Therefore, I particularly like your focus on what the apparent purposes of morality ‘are’ now and have been in the past. Determining what the purposes of morality ‘are’ seems to me a much easier job than determining what they ‘ought’ to be. Granted, a morality based on what the purposes of morality ‘ought’ to be might better meet human needs and preferences. But till such a morality becomes generally accepted (if any ever is), figuring out what the purposes of morality ‘are’ could turn out to be very useful in the interim.
I am sure there are many logical processes for defining lists of what the purposes of morality are and have been. I’d like to recommend one process in particular as perhaps uniquely productive.
Past and present cultural moral standards and common moral intuitions form a diverse and contradictory body of data about what people think or have thought moral behavior ‘is’. Further, this data is factual in the sense that these are or were cultural moral standards and common moral intuitions.
The normal methods of science have been honed to tease out underlying, necessary characteristics of large bodies of apparently chaotic data. I propose that the normal methods of science be used to identify (if any exist) the underlying, necessary characteristics of moral behaviors and, from these characteristics, the purposes of moral behavior then be derived. In the best case scenario, there would be a single set of underlying characteristics for all moral behaviors. But the approach could still be useful if there were distinct sets of underlying characteristics for identifiable categories of moral behavior.
When I say the normal methods of science, I mean evaluating the scientific utility of simple hypotheses about what moral behavior ‘is’ using normal criteria for scientific utility. Those criteria could include 1) explanatory power for diverse and contradictory cultural moral standards and puzzles about moral behavior (such as why moral behavior has been so difficult to understand), 2) predictive power for moral intuitions, 3) universality, 4) utility, 5) no contradictions with known facts and consistency with the rest of science, and so forth.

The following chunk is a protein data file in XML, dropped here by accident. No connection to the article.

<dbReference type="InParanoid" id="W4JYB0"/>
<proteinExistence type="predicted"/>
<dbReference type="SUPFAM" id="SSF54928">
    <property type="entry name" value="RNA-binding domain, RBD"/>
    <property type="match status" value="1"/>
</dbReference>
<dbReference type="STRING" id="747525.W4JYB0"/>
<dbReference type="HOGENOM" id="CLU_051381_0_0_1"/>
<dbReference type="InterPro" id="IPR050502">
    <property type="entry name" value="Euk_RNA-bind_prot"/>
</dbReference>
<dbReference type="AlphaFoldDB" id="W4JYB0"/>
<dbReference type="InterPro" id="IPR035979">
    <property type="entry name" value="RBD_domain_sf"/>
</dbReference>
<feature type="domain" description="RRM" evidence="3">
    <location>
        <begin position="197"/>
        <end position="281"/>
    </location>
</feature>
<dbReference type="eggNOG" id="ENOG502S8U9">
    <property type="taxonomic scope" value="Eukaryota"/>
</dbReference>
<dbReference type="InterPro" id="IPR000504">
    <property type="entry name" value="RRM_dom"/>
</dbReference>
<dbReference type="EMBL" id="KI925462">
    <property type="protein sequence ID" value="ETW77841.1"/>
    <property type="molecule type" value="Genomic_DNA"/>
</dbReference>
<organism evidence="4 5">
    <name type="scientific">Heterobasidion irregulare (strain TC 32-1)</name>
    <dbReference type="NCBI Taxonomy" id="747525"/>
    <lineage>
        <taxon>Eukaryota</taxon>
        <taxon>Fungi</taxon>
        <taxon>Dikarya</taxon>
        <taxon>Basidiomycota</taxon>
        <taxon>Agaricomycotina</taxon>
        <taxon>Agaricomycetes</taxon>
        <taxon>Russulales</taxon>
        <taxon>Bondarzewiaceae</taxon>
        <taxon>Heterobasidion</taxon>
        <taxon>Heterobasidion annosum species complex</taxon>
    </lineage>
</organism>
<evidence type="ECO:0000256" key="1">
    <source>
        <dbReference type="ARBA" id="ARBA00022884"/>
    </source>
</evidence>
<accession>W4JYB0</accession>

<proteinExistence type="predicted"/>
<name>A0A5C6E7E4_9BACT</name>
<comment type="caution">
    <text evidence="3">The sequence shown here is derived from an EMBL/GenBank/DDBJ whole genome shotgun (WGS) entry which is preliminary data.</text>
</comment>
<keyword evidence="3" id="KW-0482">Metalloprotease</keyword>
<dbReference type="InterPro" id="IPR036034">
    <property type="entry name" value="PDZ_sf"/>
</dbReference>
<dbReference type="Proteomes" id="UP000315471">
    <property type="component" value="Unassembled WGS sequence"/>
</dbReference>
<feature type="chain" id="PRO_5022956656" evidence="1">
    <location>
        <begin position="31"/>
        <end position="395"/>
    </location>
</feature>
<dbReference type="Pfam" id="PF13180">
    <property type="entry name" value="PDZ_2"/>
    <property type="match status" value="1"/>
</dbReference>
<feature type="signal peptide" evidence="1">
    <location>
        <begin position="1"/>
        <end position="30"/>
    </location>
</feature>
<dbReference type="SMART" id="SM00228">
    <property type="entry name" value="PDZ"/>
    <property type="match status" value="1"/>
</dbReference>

It appears to me that the following hypothesis meets these criteria markedly better than any other hypothesis I have been able to think of: “Virtually all cultural moral standards and common moral intuitions increase, on average, the synergistic benefits of cooperation within a group and are unselfish at least in the short term.” Here, the benefits of cooperation may be any combination of material goods, emotional goods, and reproductive fitness. What these benefits are in any particular case is entirely up to the people cooperating in the group. Also, synergistic benefits are benefits beyond those available to individuals. The diversity and contradictions in present and past moral standards appear largely due to 1) differences in who is “within a group” and will benefit (perhaps men) and who it is OK to exploit (perhaps women or a different race) and 2) use of different strategies to increase cooperation within a group such as markers of membership like circumcision and not trimming beards.
From this hypothesis, we can derive the following: “As a matter of science, the purpose of virtually all moral behavior is to exploit the synergistic benefits of cooperation by being unselfish.”
A candidate morality can also be derived. “Moral behaviors increase, on average, the benefits of cooperation within a group and are unselfish at least in the short term.” Due to this definition’s necessary consistency with virtually all cultural moral standards and common moral intuitions, it also appears that practitioners will find it more consistent with their moral intuitions than any other available definition of morality. Finally, due to the definition of moral behavior as producing benefits and its predicted consistency with moral intuitions, this definition of morality appears more attractive as a rational choice for adoption and practice by a group than any available alternative. Here a rational choice is the choice expected to, on average, best meet the needs and preferences of the individuals in the group.
I would like to publish something on the subject in an appropriate peer reviewed journal. However, after several failed attempts, I have concluded I lack adequate background knowledge and skills to be able to do that (I am a retired aerospace engineer).
And Russell Blackford, if you read this, thanks for recommending Ronald’s post.
#8 Mark Sloan on Sunday June 20, 2010 at 3:56pm
After re-reading the other posts here and noting other suggested approaches appear to be very different than mine, it may be useful to make a clarification about my earlier post.
“Virtually all cultural moral standards and common moral intuitions increase, on average, the synergistic benefits of cooperation within a group and are unselfish at least in the short term” is my hypothesis about what virtually all moral behavior ‘is’. I claim I can defend it as provisionally ‘true’ as a matter of science.